‘Farmer scientists’ needed

Here’s a chance to help farmers and policymakers address the problem of livestock predation, say Graham Kerley and Craig Tambling of the
Centre for African Conservation Ecology.

The impact of jackal and caracal predation on livestock is considered a substantial risk for farmers. The issue is complicated by the lack of scientifically sound information to inform and advise government policy and management. With this in mind, the Centre for African Conservation Ecology at the Nelson Mandela Metropolitan University in Port Elizabeth has been undertaking research on jackal, caracal and other predators for a number of years.

One of the constraints to this work is the lack of research that is regionally and nationally focused, rather than property-focused. Ideally, the research should cover the full range of land uses – smallstock farming, conservation, and so forth.  To overcome this challenge, the Centre for African Conservation Ecology is keen to recruit ‘farmer scientists’ interested in collecting reproductive, dietary and genetic information on the caracal and black-backed jackal. Such information has obvious benefits for the management of these species.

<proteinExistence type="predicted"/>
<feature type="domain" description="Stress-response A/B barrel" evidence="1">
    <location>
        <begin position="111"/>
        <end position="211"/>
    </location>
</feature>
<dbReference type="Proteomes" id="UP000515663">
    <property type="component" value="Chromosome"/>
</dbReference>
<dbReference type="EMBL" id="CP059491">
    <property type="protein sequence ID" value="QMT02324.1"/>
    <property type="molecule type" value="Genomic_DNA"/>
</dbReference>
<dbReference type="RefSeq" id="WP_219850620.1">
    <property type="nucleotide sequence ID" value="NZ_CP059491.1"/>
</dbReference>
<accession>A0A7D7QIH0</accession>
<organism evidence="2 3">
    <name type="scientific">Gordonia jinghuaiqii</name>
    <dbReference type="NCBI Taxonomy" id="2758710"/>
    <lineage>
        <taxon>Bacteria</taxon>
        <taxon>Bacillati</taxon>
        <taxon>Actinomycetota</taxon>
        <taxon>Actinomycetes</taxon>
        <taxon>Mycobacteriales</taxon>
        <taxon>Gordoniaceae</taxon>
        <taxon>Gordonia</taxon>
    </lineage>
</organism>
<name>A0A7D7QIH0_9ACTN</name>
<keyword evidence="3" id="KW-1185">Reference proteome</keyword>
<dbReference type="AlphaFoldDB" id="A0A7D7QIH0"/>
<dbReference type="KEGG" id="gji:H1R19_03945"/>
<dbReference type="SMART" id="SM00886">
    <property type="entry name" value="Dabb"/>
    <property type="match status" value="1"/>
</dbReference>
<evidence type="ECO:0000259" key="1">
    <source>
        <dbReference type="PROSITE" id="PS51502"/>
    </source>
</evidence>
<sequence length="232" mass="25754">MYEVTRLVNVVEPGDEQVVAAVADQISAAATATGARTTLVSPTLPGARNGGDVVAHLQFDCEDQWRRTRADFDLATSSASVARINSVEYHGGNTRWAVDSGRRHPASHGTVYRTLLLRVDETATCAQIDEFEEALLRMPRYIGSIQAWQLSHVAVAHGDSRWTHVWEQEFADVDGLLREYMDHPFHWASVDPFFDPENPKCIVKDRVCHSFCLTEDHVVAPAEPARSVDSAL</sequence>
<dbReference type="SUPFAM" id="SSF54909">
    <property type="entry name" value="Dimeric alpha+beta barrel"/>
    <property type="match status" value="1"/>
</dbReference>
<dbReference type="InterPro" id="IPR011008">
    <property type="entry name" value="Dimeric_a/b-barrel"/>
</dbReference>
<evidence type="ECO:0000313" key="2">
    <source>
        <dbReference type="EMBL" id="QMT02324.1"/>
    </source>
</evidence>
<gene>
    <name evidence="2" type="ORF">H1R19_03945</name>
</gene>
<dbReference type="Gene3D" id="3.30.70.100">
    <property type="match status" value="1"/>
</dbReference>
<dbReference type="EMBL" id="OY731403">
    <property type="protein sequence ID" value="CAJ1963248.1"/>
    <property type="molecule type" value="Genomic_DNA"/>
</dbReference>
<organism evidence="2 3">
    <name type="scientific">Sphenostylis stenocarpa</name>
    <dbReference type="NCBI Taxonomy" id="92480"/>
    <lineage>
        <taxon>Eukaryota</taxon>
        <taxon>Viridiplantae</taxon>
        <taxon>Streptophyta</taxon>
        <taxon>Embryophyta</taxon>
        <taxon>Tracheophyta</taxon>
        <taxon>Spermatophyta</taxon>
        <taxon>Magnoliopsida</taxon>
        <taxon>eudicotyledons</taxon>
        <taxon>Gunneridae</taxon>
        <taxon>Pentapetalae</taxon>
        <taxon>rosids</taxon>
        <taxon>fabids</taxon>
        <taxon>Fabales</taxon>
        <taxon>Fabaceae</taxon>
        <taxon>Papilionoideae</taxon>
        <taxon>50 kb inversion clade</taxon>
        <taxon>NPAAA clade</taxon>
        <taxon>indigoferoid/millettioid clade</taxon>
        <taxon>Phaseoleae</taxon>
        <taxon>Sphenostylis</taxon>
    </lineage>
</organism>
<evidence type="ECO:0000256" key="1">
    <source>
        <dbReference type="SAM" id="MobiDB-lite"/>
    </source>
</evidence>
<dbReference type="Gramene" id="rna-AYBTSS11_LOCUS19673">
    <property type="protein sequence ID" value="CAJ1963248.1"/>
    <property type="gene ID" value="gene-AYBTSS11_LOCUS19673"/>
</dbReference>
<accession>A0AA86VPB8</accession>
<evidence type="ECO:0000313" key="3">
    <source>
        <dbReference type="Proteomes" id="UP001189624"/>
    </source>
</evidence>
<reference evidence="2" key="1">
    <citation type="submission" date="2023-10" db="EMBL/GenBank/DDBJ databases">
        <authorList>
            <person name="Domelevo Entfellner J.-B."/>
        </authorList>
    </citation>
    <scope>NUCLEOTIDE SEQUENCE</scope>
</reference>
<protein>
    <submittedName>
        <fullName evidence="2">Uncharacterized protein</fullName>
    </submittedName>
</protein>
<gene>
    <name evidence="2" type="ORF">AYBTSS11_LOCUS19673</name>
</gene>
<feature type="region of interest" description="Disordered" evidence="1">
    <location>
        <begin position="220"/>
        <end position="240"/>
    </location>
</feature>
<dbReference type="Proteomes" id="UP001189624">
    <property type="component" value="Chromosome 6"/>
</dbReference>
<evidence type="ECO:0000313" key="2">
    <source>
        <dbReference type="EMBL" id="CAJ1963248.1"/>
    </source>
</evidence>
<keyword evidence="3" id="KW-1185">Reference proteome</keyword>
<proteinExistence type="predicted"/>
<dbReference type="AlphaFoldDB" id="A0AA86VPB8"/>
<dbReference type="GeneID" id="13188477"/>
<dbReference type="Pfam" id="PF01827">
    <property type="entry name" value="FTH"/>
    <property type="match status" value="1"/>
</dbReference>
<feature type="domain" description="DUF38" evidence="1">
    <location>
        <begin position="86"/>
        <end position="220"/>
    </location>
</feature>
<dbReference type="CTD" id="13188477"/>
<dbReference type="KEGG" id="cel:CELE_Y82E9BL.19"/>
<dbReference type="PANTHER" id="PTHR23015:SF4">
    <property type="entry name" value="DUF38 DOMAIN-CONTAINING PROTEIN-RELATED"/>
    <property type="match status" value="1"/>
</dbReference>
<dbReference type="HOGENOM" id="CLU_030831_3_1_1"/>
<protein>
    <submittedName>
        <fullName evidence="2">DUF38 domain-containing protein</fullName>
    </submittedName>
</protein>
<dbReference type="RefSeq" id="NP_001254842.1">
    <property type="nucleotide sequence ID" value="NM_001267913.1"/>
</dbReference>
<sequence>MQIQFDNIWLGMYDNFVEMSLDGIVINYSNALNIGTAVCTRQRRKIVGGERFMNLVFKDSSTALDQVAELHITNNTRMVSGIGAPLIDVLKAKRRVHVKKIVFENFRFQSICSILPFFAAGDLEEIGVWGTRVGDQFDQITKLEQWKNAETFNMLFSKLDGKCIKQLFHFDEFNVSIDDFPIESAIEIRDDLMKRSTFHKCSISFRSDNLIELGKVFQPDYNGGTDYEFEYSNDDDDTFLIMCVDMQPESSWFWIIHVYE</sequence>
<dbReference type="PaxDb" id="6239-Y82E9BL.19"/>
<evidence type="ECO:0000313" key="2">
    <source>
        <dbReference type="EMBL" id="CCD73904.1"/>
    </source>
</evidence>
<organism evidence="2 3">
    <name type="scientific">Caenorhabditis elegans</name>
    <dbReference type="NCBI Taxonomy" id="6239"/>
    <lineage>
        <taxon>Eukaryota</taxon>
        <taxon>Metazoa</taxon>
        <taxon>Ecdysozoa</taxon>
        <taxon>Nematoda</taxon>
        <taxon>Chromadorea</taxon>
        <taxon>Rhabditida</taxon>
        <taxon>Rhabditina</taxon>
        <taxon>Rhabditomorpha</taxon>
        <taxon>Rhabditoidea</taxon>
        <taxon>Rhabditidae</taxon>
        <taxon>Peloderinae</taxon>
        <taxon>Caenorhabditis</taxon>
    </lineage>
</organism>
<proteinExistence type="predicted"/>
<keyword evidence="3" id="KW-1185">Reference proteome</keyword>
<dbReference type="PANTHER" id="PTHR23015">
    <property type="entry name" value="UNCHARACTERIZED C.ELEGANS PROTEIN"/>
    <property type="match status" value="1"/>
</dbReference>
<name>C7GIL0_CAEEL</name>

The centre particularly wants to make use of the fact that many farmers now operate their own camera traps. They believe that, collectively, this information will be of enormous value. Farmers using camera traps may be able to help measure predation on a larger scale than simply on their own property. Through the use of the images obtained from these camera traps, the centre aims to investigate jackal and caracal activity patterns and prey availability.

They also expect that this will assist in describing the behaviour of these species in relation to various control measures or land-use practices.

Landowners and managers who would like to participate can contact Dr CJ Tambling at the Centre for African Conservation Ecology on 041 504 4279 or email [email protected].